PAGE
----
November 10, 2016
Features such as baristas, sky terraces and fine dining will continue a process of transformation at the workplaces of Australia’s leading law firms over the next few years, claims a study by Melbourne based architecture practice Bates Smart. The report claims that the legal workplaces of today are are already unrecognisable compared to what was considered typical yesterday, having more in common with a five star hotel than a traditional office. Bates Smart predicts an even greater shift towards flexibility, collaboration and hospitality from legal firms in the future with the publication of four key findings in its new whitepaper, The Legal Workplace 2020, The report analyses trends in over 135,000 sq. m. of legal practice workplaces and draws conclusions that are indicative of key trends for law firms and the wider market alike.
The key findings are:
1) Lawyers are leaving their offices with only 35 percent remaining
2) Lawyers are sharing space with a 25 percent increase in open collaboration spaces and a 15 percent increase in enclosed collaboration spaces
3) A new legal workplace model is emerging to allow for flexibility
4) The hospitality revolution is here.
Bates Smart foresees the biggest challenge in the future being, how the firms’ teams adapt to more collegiate environments and believes law firms can learn from professions where technology has already had an impact – the financial workplace or ‘fin-tech’.
Kellie Payne, Associate Director, Bates Smart comments: “While t-shirts and ping pong may seem a long way from the legal workplace, there are some striking similarities between legal and fin-tech firms. We are now looking at how fin-tech firms accommodate the future through agile spaces, mobile staff, reducing and centralising storage, space utlisation and where this is this relevant to law firms. Flexibilty is paramount.”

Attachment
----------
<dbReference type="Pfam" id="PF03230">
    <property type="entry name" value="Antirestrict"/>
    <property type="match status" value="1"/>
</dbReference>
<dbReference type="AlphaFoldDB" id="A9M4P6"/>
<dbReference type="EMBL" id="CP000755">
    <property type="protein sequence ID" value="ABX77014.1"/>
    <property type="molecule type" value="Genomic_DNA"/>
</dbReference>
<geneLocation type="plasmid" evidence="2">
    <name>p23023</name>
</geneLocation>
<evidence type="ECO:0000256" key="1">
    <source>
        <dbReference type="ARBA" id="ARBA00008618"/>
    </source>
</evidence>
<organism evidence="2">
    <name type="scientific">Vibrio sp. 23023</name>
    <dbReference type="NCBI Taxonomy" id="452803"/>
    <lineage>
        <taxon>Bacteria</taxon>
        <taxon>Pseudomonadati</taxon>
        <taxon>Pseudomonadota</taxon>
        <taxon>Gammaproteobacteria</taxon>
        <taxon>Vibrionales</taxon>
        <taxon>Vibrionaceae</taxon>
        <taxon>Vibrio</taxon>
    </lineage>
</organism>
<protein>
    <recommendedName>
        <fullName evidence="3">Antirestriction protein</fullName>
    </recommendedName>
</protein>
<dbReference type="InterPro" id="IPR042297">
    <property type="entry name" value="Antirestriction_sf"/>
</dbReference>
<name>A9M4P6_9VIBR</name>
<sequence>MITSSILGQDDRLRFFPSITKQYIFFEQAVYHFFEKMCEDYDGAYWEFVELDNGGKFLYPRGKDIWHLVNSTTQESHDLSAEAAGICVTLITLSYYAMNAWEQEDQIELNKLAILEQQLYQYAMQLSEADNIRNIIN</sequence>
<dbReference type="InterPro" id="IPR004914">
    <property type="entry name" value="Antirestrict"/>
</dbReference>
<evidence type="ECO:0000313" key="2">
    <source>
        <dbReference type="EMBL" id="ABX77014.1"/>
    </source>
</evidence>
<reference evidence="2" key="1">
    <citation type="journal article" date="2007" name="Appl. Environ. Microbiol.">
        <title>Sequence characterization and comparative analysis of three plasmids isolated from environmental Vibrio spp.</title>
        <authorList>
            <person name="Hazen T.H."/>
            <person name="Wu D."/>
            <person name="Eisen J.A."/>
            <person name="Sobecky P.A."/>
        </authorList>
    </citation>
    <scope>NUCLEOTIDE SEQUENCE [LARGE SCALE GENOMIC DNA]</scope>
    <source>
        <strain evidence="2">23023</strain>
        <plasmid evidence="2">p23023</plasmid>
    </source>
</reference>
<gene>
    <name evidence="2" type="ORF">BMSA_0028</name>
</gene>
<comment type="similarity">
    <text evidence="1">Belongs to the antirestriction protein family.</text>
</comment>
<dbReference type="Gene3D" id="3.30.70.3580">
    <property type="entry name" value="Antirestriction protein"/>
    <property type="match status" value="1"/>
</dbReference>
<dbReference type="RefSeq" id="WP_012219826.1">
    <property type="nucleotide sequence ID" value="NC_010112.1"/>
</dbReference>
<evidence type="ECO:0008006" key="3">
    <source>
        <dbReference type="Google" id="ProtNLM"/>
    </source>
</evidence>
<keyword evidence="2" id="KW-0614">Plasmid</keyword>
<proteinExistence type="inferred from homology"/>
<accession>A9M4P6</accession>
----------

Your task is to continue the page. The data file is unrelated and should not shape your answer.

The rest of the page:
Bates Smart has seen the legal work place change over the last decade in order to be more functional and flexible. Legal markets are undergoing disruption with new models of service emerging. There is pressure to decrease margins, increase productivity and improve client service standards. By 2020 Bates Smart expects to see the Integrated Team model adopted widely across the profession, with 15 percent of fit outs dedicated to client hospitality and more agile spaces, meaning a more mobile workforce as lawyers are thrust into the digital age.
By 2020 Bates Smart further predicts:
- Only 10 percent of legal staff will occupy offices
- 34 percent of the legal fit out will be dedicated to collaboration
- Layouts will be denser – upto 10sqm per person
- 15 percent of the total area will be dedicated to clients, more than double that of 2013
- A shift towards space sharing, with 30 percent of that client area shared between staff and clients.
Bates Smart says the main reason for the shift in legal workplace design is cultural change but the desire to use the workplace as a business tool is also a driving force. Kellie Payne of Bates Smart comments: “The legal workplaces we have designed are symptomatic of major cultural and business changes in the legal profession. Lawyers are looking to collaborative work methods to deliver efficiencies and an open plan environment can better support this work.”